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Cheyenne Autumn Details


John Ford's last western film, Cheyenne Autumn was allegedly produced to compensate for the hundreds of Native Americans who had bitten the dust in Ford's earlier films (that was the director's story, anyway). Set in 1887, the film recounts the defiant migration of 300 Cheyennes from their reservation in Oklahoma territory to their original home in Wyoming. They have done this at the behest of chiefs Little Wolf (Ricardo Montalban) and Dull Knife (Gilbert Roland), peaceful souls who have been driven to desperate measures because the US government has ignored their pleas for food and shelter. Since the Cheyennes' trek is in defiance of their treaty, Captain Thomas Archer (Richard Widmark), who agrees with the Indians in principle, reluctantly leads his troops in pursuit of the tribe. While there was never any intention to shed blood, the white press finds it politically expedient to distort the Cheyennes' action into a declaration of war. Thanks to the cruelties of such chauvinistic whites as Captain Oscar Wessels (Karl Malden), the Cheyennes are forced to defend themselves--and whenever Indians take arms against whites in the 1880s, it's usually misrepresented as a massacre. Only the intervention of US secretary of the interior Carl Schurz (Edward G. Robinson) prevents the hostilities from erupting into wholesale bloodshed. Based on a novel by Mari Sandoz, Cheyenne Autumn is a cinematic elegy--not only for the beleaguered Cheyennes, but for John Ford's fifty years in pictures. It is weakest when arbitrarily throwing in a wearisome romance between Richard Widmark and pacifistic schoolmarm Carroll Baker, who out of sympathy for the Indians has joined them in their 1500-mile westward journey. When the Warner Bros. people decided that the film ran too long, they chopped out the wholly unnecessary but very funny episode involving a poker-obsessed Wyatt Earp (James Stewart). Contrary to popular belief, this episode was included in the earliest non-roadshow prints of Cheyenne Autumn; the scene was excised only when the film went into its second and third runs in 1966 (it has since been restored). ~ Hal Erickson, Rovi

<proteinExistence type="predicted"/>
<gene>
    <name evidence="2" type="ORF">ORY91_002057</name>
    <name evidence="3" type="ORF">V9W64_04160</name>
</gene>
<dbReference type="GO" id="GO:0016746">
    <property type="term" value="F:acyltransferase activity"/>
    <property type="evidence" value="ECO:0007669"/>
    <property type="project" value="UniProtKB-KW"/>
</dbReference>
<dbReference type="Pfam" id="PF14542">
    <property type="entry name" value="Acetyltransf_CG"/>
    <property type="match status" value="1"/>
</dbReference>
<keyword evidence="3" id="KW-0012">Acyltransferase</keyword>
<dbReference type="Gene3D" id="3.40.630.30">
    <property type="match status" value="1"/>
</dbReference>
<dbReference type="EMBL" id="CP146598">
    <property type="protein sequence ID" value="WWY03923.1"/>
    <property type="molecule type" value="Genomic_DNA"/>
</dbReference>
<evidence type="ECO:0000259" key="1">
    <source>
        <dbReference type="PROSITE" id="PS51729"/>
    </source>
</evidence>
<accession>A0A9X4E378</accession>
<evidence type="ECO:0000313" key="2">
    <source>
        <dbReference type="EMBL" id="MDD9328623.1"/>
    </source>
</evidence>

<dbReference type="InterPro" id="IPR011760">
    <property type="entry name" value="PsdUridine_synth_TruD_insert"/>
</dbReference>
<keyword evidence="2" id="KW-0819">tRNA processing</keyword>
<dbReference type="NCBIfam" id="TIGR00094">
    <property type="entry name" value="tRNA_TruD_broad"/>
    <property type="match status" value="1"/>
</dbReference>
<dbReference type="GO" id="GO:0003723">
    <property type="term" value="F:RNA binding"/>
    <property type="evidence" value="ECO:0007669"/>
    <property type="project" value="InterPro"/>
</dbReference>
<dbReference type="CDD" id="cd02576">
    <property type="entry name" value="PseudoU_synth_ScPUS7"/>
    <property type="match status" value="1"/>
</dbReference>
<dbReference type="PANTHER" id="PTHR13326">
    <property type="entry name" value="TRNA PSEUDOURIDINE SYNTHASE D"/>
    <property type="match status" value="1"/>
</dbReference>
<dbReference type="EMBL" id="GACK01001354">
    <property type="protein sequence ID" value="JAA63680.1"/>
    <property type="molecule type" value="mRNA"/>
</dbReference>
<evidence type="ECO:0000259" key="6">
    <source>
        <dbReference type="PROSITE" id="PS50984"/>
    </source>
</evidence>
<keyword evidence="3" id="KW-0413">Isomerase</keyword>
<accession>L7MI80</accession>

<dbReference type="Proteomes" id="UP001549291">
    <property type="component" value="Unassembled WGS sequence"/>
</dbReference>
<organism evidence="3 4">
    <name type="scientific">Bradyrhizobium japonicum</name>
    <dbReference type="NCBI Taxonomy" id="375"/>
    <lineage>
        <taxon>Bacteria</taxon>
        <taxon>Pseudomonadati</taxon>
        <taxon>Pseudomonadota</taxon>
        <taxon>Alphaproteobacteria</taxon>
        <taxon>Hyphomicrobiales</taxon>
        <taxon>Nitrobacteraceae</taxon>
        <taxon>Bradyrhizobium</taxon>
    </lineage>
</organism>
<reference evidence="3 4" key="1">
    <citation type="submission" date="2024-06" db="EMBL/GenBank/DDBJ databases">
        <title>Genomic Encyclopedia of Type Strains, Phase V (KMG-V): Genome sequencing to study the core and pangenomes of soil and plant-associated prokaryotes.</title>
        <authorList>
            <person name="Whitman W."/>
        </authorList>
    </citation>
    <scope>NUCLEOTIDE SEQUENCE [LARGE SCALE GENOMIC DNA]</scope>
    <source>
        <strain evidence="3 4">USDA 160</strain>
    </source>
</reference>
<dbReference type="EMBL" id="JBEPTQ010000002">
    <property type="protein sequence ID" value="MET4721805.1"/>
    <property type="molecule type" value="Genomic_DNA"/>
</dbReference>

• Release date:October 3, 1964


Awarded by
Hollywood Foreign Press Association Gilbert Roland Best Performance by an Actor in a Supporting Role in a Motion Picture 1964 Nominee
Academy of Motion Picture Arts and Sciences William H. Clothier Best Color Cinematography 1964 Nominee


Richard Widmark
as Capt. Thomas Archer
Carroll Baker
as Deborah Wright
James Stewart
as Wyatt Earp
Edward G. Robinson
as Carl Schurz
Karl Malden
as Capt. Oscar Wessels
Sal Mineo
as Red Shirt
Dolores Del Rio
as Spanish Woman
Ricardo Montalban
as Little Wolf
Gilbert Roland
as Dull Knife
Arthur Kennedy
as Doc Holliday
Patrick Wayne
as Second Lieutenant Scott
Elizabeth Allen
as Guinevere Plantagenet
John Carradine
as Maj. Jeff Blair
Victor Jory
as Tall Tree
Mike Mazurki
as 1st Sgt. Stanislaus Wichowsky
George O'Brien
as Maj. Braden
Sean McClory
as Dr. O'Carberry
Judson Pratt
as Mayor Dog Kelly
Carmen D'Antonio
as Pawnee woman
Ken Curtis
as Joe
Ted Mapes
Philo McCullough
as Man
Ralph Truman
as Duke De Castro
Ben Johnson
as Trooper Plumtree
Shug Fisher
as Skinny
William Henry
as Infantry Captain
Bing Russell
as Telegrapher
Walter Reed
as Lt. Peterson
Charles Seel
as Newspaper Publisher
James O'Hara
Willis B. Bouchey
as Colonel
Danny Borzage
Harry Carey, Jr.
as Trooper Smith
Sam Harris
as Townsman
Duncan Lamont
as The Viceroy
Carleton Young
as Aide to Carl Schurz
James Flavin
as Sergeant of the Guard
Elena Altieri
as Duchess De Castro
Denver Pyle
as Sen. Henry
Jeannie Epper
Anna Magnani
as Camilla
Chuck Roberson
as Platoon sergeant
John Qualen
as Svenson
Odoardo Spadaro
as Don Antonio
Nancy Hsueh
as Little Bird


John Ford
John Ford
Ginette Doynel
Jack Kirkland
James R. Webb
William H. Clothier
Claude Renoir
Alex North
Composer (Music Score)
Alex North
Musical Direction/Supervision
Mario Serandrei
Otho Lovering
Richard Day
Art Director
Darrell Silvera
Set Designer
Ralph Webb
Special Effects
Norman Pringle